Why “As Seen on TV” Products Are So Infuriatingly Successful
We have all seen them, the over-the-top infomercials pitching those products that we love to hate. The commercials with the cheesy pitchman or the inept person that can’t flip a pancake successfully without the aid of the Wonder Spatula. The As Seen on TV industry has been the brunt of many jokes and parodies over the years but the truth of the matter is that it is a $400 billion dollar industry. So what makes the products that so many of us make fun of so successful? The answer is that the long-term players follow a formula: Solve a problem, know and speak clearly to your customer and sell it at an impulse price-point.
Most As Seen on TV products follow a golden rule, “Does the product solve a problem?” What the industry has become brilliant at is creating a problem that the consumer didn’t even know they had. While some successful products deviate from this rule such as children’s toys, most of the time the product lines don’t stray far from this. For example, Allstar Products, the makers of “Snuggie,” have created a problem/solution with the backward robe touted as a blanket that won’t fall off suddenly while you watch your favorite TV show or outdoor sports event.
The other important factor is the price point. Most products, you will find, fall into the impulse $9.99, $19.99 price point eliminating the need for the consumer to mull over the purchase with much scrutiny. The products usually offer a value proposition not only at the price point but usually in the multi-use functions of the product. Take for example the Finishing Touch Lumina Personal Hair Remover for women by Ideavillage. The pen trimmer will buzz away that unsightly upper lip hair but also has attachments to shape your eyebrows, trim nose and uni-brow hair all for a bargain price of $9.99. This flagship product became so successful that big players like Remmington, Panasonic and Braun were paying attention and launched their own version of pen trimmers offering the same features at the same price point.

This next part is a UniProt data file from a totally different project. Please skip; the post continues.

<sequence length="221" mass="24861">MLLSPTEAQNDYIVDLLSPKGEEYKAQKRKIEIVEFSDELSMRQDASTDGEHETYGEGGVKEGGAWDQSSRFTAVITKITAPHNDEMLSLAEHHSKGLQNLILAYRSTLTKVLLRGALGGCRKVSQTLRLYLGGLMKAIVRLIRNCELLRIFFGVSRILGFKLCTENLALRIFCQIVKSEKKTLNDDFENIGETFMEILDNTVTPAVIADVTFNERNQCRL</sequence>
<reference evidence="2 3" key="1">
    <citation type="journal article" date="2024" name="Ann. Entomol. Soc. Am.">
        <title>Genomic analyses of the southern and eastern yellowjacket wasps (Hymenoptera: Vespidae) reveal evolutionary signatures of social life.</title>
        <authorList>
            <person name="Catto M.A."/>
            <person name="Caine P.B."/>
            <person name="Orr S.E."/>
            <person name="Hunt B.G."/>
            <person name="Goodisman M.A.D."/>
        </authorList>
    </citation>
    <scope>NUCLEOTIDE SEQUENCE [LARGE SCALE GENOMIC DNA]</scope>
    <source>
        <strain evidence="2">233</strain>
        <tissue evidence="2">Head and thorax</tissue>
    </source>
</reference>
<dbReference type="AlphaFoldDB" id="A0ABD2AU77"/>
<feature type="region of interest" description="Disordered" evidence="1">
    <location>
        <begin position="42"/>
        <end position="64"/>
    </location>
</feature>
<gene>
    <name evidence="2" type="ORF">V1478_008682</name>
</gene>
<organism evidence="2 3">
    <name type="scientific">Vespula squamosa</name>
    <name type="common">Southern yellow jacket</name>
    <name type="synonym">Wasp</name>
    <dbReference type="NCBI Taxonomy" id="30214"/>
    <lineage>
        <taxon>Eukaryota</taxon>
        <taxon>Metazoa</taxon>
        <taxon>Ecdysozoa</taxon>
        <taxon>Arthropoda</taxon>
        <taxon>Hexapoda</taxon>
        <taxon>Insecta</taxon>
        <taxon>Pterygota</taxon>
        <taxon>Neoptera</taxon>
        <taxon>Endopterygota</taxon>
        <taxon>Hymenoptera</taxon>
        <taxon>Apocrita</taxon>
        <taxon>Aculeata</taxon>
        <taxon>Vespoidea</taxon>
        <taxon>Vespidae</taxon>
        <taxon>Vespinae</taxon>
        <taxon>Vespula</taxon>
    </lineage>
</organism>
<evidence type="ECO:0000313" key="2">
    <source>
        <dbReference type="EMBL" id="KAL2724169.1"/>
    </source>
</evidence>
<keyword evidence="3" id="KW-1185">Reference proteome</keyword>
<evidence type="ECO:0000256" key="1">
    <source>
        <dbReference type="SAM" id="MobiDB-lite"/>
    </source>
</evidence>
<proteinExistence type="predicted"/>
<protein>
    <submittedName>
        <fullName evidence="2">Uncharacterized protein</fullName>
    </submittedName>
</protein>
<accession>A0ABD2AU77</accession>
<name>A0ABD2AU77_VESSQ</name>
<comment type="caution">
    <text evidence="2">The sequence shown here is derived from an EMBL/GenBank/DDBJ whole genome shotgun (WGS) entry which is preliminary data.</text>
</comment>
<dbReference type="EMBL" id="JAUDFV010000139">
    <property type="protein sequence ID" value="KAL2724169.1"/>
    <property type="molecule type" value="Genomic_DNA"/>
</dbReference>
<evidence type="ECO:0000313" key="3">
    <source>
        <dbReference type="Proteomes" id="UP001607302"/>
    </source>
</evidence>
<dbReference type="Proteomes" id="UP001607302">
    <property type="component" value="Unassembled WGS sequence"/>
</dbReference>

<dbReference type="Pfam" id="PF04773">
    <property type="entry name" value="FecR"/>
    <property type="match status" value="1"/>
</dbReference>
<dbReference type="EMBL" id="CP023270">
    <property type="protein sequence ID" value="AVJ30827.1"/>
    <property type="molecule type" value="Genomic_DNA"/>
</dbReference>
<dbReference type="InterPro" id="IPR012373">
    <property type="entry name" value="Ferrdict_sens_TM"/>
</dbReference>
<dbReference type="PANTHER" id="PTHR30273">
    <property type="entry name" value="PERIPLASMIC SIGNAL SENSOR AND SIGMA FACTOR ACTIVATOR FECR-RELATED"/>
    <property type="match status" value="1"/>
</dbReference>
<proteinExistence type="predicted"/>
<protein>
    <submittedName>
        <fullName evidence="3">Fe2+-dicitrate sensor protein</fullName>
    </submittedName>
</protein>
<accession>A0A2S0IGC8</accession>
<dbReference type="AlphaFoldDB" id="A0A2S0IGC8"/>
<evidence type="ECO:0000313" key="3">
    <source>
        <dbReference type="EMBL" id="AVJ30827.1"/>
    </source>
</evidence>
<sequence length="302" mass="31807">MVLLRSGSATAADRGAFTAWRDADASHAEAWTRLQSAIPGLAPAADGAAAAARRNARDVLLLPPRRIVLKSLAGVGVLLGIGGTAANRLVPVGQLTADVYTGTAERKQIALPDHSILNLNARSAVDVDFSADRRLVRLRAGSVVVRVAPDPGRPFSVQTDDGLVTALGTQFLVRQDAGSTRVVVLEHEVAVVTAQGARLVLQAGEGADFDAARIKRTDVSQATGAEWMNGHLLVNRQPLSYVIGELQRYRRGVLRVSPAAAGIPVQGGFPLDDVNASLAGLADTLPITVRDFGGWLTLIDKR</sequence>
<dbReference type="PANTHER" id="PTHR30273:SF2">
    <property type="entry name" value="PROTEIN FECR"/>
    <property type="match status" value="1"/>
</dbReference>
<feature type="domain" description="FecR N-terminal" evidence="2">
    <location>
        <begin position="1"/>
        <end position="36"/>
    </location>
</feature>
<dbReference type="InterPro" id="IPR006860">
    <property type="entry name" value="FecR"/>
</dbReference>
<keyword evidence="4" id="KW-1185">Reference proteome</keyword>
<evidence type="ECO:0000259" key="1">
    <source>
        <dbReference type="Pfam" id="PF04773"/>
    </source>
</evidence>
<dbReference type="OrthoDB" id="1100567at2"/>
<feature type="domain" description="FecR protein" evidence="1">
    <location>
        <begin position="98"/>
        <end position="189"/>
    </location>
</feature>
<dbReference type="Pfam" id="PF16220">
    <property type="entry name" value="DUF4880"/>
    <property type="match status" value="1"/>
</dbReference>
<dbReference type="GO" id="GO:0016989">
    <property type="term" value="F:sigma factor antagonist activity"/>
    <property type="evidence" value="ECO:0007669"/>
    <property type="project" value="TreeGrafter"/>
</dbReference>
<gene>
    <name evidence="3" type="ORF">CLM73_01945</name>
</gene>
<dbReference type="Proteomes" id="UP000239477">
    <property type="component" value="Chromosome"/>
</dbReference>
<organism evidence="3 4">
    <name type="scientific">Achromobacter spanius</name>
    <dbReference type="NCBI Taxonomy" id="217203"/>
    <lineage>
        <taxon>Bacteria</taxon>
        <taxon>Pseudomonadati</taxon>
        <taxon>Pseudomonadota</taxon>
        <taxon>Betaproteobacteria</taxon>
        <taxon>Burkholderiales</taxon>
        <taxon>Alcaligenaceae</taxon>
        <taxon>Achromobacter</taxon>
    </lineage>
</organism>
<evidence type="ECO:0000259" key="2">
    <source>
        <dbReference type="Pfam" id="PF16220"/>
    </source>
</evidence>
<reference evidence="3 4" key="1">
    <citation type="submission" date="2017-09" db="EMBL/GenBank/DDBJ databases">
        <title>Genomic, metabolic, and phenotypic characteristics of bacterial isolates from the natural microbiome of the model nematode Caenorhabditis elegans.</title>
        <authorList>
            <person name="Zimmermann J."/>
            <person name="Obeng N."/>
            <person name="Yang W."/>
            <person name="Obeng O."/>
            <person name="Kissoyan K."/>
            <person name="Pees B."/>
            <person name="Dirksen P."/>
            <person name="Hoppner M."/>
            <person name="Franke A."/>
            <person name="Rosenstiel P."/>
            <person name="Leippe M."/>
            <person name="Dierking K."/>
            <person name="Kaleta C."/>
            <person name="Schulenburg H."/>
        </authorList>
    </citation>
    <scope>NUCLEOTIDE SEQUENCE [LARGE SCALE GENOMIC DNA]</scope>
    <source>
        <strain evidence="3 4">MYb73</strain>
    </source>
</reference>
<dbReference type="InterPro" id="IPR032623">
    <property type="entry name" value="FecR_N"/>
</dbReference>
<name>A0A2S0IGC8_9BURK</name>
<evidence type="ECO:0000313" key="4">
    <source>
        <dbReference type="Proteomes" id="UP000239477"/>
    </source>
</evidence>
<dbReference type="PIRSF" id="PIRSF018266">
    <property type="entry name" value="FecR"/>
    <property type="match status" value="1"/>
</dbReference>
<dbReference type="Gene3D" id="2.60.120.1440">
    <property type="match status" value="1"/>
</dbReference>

Packaging is also a key to their success since the age of consumers ordering the products over the phone is almost obsolete. The products no longer have the luxury of the infomercials to familiarize the consumer with the products. Without a brand name to stand behind most of the new products the industry has to quickly educate the consumer in an average of 3-5 seconds. They accomplish this with bright attention grabbing colors, violator bars and bold callouts that tell the story of the product’s features and benefits while cutting out the “noise.” Moreover, visuals of the features and benefits accompany the callouts to highlight the product without having to read anything, further guaranteeing that the customer understands what the product does despite being unfamiliar with it.
The industry’s success has been lectured about in academic institutions such as Harvard and NYU because it is an outlier. It is a success story that continues to thrive despite the blemished reputation. It has the luxury to quickly adapt since its core products are usually “one hit wonder” items. They are a case study in understanding their customer and always reaching to meet their needs, even though it may be a need they never knew they had.